One way to define a rational number (a-b)/c is to define it as the (infinite)
set of all 3-tuples of natural numbers (a_{1}, b_{1},
c_{1}) for which (a-b)/c = (a_{1}-b_{1})/c_{1}
(b is needed for negative numbers).

Klick on a 3-tuple to see how it may be defined as a set.

5/3 = (5-0)/3 = {

( 15, 0, 9 ), ( 15, 5, 6 ), ( 15, 10, 3 ),

( 20, 0, 12 ), ( 20, 5, 9 ), ( 20, 10, 6 ), ( 20, 15, 3 ),

( 25, 0, 15 ), ( 25, 5, 12 ), ( 25, 10, 9 ), ( 25, 15, 6 ), ( 25, 20, 3 ),

( 30, 0, 18 ), ( 30, 5, 15 ), ( 30, 10, 12 ), ( 30, 15, 9 ), ( 30, 20, 6 ), ( 30, 25, 3 ),

( 35, 0, 21 ), ( 35, 5, 18 ), ( 35, 10, 15 ), ( 35, 15, 12 ), ( 35, 20, 9 ), ( 35, 25, 6 ), ( 35, 30, 3 ),

( 40, 0, 24 ), ( 40, 5, 21 ), ( 40, 10, 18 ), ( 40, 15, 15 ), ( 40, 20, 12 ), ( 40, 25, 9 ), ( 40, 30, 6 ), ( 40, 35, 3 ),

( 45, 0, 27 ), ( 45, 5, 24 ), ( 45, 10, 21 ), ( 45, 15, 18 ), ( 45, 20, 15 ), ( 45, 25, 12 ), ( 45, 30, 9 ), ( 45, 35, 6 ), ( 45, 40, 3 ),

( 50, 0, 30 ), ( 50, 5, 27 ), ( 50, 10, 24 ), ( 50, 15, 21 ), ( 50, 20, 18 ), ( 50, 25, 15 ), ( 50, 30, 12 ), ( 50, 35, 9 ), ( 50, 40, 6 ), ( 50, 45, 3 ),

( 55, 0, 33 ), ( 55, 5, 30 ), ( 55, 10, 27 ), ( 55, 15, 24 ), ( 55, 20, 21 ), ( 55, 25, 18 ), ( 55, 30, 15 ), ( 55, 35, 12 ), ( 55, 40, 9 ), ( 55, 45, 6 ), ( 55, 50, 3 ),

( 60, 0, 36 ), ( 60, 5, 33 ), ( 60, 10, 30 ), ( 60, 15, 27 ), ( 60, 20, 24 ), ( 60, 25, 21 ), ( 60, 30, 18 ), ( 60, 35, 15 ), ( 60, 40, 12 ), ( 60, 45, 9 ), ( 60, 50, 6 ), ( 60, 55, 3 ),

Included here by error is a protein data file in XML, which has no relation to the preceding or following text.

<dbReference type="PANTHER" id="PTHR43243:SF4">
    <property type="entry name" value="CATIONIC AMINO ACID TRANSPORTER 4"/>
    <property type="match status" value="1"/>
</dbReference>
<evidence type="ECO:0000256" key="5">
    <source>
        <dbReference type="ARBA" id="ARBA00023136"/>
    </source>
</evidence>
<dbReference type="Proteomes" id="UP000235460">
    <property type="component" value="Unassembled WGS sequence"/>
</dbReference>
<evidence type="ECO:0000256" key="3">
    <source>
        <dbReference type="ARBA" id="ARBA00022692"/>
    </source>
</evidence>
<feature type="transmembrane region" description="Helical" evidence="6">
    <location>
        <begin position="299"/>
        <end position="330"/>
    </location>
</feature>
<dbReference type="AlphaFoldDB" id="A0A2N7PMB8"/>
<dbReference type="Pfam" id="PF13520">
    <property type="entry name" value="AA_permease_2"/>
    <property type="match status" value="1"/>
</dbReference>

( 65, 0, 39 ), ( 65, 5, 36 ), ( 65, 10, 33 ), ( 65, 15, 30 ), ( 65, 20, 27 ), ( 65, 25, 24 ), ( 65, 30, 21 ), ( 65, 35, 18 ), ( 65, 40, 15 ), ( 65, 45, 12 ), ( 65, 50, 9 ), ( 65, 55, 6 ), ( 65, 60, 3 ),

( 70, 0, 42 ), ( 70, 5, 39 ), ( 70, 10, 36 ), ( 70, 15, 33 ), ( 70, 20, 30 ), ( 70, 25, 27 ), ( 70, 30, 24 ), ( 70, 35, 21 ), ( 70, 40, 18 ), ( 70, 45, 15 ), ( 70, 50, 12 ), ( 70, 55, 9 ), ( 70, 60, 6 ), ( 70, 65, 3 ),

...

}

The equation (a-b)/c = (a_{1}-b_{1})/c_{1} is
equivalent to
a·c_{1} + b_{1}·c =
a_{1}·c + b·c_{1} - so
only addition and multiplication of natural numbers are needed to define the
rational numbers.

For rational numbers Q, Q_{1} as defined above,
Q < Q_{1} is defined as a·c_{1} +
b_{1}·c < a_{1}·c + b·c_{1}
for one/all (a, b, c) ∈ Q,
(a_{1}, b_{1}, c_{1}) ∈ Q_{1}.

Q + Q_{1} is defined as (a_{2}-b_{2})/c_{2},
where a_{2} = a·c_{1} + a_{1}·c,
b_{2} = b·c_{1} + b_{1}·c,
c_{2} = c·c_{1} for one/all
(a, b, c) ∈ Q,
(a_{1}, b_{1}, c_{1}) ∈ Q_{1}.

Be aware that (a_{2}-b_{2})/c_{2} is simply a notation
for the set determined by a_{2}, b_{2} and c_{2}
here - not an expression using subtraction and division.

The definition for Q + Q_{1} above simply is a transformation of the
expression (a-b)/c + (a_{1}-b_{1})/c_{1}.

Assuming that a,c is minimal for a positive rational number a/c or (a-0)/c, we can enumerate all members of the set by doing this:

Let n be 1 Repeat: For all n_{1}from 0 to n-1: Let a_{1}be n·a Let b_{1}be n_{1}·a Let c_{1}be (n-n_{1})·c Enumerate (a_{1},b_{1},c_{1}) Increase n by 1

The enumeration as Python function with a limiting parameter k which will cause the function to enumerate (k·(k+1))/2 elements of a/c:

def print_rational_number(a,c,k): print str(a)+'/'+str(c)+' = ('+str(a)+'-0)/'+str(c)+' = {' for n in range(1,k+1): for n1 in range(n): a1=n*a b1=n1*a c1=(n-n1)*c print '( '+str(a1)+', '+str(b1)+', '+str(c1)+' ),' print print "..." print "}"